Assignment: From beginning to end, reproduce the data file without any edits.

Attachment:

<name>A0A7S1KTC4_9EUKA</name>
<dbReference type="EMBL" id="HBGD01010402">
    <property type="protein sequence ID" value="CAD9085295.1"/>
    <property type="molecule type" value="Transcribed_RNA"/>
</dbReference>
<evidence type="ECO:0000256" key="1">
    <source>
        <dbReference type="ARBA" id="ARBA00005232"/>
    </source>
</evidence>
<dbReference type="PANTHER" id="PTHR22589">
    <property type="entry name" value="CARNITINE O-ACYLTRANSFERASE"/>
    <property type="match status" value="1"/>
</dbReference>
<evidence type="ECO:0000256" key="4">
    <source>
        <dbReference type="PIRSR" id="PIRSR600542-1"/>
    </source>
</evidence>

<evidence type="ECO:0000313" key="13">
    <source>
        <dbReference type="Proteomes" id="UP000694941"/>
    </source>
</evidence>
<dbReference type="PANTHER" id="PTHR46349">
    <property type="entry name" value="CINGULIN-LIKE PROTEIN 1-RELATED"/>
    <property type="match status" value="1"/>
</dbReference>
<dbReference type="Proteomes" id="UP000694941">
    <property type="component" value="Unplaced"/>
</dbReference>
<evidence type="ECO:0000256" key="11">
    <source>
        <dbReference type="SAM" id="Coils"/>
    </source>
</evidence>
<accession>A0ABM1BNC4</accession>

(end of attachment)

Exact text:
<name>A0A7S1KTC4_9EUKA</name>
<dbReference type="EMBL" id="HBGD01010402">
    <property type="protein sequence ID" value="CAD9085295.1"/>
    <property type="molecule type" value="Transcribed_RNA"/>
</dbReference>
<evidence type="ECO:0000256" key="1">
    <source>
        <dbReference type="ARBA" id="ARBA00005232"/>
    </source>
</evidence>
<dbReference type="PANTHER" id="PTHR22589">
    <property type="entry name" value="CARNITINE O-ACYLTRANSFERASE"/>
    <property type="match status" value="1"/>
</dbReference>
<evidence type="ECO:0000256" key="4">
    <source>
        <dbReference type="PIRSR" id="PIRSR600542-1"/>
    </source>
</evidence>

<evidence type="ECO:0000313" key="13">
    <source>
        <dbReference type="Proteomes" id="UP000694941"/>
    </source>
</evidence>
<dbReference type="PANTHER" id="PTHR46349">
    <property type="entry name" value="CINGULIN-LIKE PROTEIN 1-RELATED"/>
    <property type="match status" value="1"/>
</dbReference>
<dbReference type="Proteomes" id="UP000694941">
    <property type="component" value="Unplaced"/>
</dbReference>
<evidence type="ECO:0000256" key="11">
    <source>
        <dbReference type="SAM" id="Coils"/>
    </source>
</evidence>
<accession>A0ABM1BNC4</accession>